Cognitive abilities in old age: Results from the Zurich longitudinal study on cognitive aging
Zimprich, D., Martin, M., Kliegel, M., Dellenbach, M., Rast, P. & Zeintl, M. (2008). Cognitive abilities in old age: Results from the Zurich longitudinal study on cognitive aging. Schweizerische Zeitschrift fuer Psychologie,67(3), 177-195. Switzerland: Hans Huber AG. Retrieved from https://doi.org/10.1024/1421-0126.96.36.199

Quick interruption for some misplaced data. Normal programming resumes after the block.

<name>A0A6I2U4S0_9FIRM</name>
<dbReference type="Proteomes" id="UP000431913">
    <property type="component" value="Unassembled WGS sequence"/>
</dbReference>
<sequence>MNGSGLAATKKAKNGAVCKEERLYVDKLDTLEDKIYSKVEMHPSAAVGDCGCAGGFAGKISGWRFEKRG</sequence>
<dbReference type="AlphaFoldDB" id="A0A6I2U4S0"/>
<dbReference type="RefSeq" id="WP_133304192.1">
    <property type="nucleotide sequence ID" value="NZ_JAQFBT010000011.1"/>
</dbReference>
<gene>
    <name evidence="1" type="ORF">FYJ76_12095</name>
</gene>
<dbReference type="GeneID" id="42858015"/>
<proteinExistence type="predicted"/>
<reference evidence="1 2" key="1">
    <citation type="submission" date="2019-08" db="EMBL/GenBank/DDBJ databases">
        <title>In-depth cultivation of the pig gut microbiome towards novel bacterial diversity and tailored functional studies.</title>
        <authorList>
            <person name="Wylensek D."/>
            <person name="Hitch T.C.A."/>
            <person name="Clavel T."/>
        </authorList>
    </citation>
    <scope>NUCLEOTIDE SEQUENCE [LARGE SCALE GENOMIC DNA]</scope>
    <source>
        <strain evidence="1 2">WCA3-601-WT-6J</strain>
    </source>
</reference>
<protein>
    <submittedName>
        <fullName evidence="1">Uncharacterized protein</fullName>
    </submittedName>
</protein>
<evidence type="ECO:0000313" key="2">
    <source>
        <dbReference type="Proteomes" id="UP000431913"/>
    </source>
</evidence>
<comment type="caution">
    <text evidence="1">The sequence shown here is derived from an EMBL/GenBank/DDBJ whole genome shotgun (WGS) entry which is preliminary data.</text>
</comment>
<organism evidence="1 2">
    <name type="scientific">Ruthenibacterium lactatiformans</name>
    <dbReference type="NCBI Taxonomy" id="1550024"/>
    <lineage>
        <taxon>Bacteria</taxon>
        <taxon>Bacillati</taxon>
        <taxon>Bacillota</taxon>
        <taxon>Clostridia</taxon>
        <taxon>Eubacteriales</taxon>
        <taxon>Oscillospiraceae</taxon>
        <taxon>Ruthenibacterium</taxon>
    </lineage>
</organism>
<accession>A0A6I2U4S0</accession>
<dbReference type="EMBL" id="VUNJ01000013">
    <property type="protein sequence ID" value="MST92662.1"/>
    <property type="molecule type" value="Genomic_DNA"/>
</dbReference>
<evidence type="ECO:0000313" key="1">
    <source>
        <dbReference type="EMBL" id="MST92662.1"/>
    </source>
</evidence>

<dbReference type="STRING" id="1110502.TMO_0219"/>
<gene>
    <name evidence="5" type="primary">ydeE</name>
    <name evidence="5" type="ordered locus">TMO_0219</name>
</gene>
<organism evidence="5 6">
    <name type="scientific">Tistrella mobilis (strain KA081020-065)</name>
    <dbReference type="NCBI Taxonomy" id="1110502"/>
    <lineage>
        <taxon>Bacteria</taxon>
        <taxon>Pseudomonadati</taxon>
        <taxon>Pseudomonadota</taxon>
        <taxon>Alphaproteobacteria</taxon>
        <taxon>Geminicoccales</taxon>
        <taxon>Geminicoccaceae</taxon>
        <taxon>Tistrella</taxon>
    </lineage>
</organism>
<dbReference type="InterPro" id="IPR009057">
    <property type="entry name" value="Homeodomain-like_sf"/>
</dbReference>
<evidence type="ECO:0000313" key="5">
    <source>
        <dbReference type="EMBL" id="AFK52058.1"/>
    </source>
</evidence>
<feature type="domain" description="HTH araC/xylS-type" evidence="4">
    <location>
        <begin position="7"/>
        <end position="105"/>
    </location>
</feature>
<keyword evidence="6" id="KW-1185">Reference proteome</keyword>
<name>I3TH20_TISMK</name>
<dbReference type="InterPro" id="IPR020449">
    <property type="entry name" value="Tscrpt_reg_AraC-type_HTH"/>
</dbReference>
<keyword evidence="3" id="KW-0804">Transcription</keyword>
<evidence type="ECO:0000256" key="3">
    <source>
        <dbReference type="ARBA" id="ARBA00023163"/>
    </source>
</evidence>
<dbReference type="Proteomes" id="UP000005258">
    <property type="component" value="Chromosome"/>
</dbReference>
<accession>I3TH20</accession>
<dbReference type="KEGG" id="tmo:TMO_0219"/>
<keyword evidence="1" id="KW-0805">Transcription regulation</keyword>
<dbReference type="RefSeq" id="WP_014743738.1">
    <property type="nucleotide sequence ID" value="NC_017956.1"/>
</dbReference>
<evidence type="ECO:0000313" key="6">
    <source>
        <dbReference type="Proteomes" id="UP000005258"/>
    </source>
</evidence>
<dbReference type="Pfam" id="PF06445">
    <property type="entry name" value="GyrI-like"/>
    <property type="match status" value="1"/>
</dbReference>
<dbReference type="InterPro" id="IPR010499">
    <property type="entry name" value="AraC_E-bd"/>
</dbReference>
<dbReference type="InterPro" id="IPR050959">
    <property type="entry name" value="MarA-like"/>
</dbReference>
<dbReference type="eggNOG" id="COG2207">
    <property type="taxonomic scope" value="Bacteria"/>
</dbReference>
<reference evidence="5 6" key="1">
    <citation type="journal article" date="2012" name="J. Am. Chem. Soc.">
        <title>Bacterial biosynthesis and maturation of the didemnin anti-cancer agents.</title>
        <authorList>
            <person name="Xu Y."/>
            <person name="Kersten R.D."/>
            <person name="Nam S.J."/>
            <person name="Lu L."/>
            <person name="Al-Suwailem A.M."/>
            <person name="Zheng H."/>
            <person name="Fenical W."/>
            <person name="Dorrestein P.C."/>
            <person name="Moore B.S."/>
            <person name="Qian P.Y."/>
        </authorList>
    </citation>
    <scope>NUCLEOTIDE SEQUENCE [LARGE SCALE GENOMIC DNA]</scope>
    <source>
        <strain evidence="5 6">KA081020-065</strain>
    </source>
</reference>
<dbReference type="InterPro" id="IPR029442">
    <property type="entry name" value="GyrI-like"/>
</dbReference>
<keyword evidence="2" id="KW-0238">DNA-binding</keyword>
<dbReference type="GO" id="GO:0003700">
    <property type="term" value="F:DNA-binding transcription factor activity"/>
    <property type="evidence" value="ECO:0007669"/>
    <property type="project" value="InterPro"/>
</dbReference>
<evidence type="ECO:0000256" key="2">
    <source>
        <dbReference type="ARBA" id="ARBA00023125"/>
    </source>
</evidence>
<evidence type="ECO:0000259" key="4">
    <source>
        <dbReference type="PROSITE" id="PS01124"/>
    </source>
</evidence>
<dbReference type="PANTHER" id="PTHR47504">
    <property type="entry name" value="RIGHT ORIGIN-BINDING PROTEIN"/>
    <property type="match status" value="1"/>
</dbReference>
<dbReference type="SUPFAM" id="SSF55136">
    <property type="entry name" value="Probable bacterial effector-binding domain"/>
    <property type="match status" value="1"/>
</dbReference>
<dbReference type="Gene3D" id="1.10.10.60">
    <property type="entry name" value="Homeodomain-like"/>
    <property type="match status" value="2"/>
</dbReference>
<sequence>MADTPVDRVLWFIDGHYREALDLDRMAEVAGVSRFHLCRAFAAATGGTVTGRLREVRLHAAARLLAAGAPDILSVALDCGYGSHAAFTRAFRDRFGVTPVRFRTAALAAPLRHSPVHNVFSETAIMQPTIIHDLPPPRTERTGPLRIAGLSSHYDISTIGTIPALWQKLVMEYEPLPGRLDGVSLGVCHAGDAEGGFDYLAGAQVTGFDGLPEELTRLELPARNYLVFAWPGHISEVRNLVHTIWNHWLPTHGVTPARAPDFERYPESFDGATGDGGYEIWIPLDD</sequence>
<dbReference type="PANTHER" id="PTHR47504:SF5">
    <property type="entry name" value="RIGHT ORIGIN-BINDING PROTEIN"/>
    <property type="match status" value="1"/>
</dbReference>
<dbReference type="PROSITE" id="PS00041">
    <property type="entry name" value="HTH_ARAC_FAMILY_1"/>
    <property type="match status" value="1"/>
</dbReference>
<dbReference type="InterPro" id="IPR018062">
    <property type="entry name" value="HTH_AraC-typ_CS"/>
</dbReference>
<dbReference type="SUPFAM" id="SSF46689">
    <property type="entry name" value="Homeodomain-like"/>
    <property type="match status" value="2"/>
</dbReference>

The Zurich Longitudinal Study on Cognitive Aging (ZULU) is an ongoing longitudinal study on the structure and development of cognition in old age. At the first assessment, the N = 364 participants had an average age of 73 years (age range: 65-80 years), and 46% were female. In total, a battery of 14 cognitive tests, including five consecutive verbal learning trials, were administered and adequately described by a measurement model of six first-order factors (processing speed, working memory, reasoning, learning, memory, and verbal knowledge) and one second-order factor of general cognitive ability. The cross-sectional age relations of the six cognitive abilities were, apart from processing speed and verbal knowledge, mediated by the general cognitive ability factor. From a conceptual perspective, these results imply that cognitive aging is not a completely uniform process driven by a single causal variable.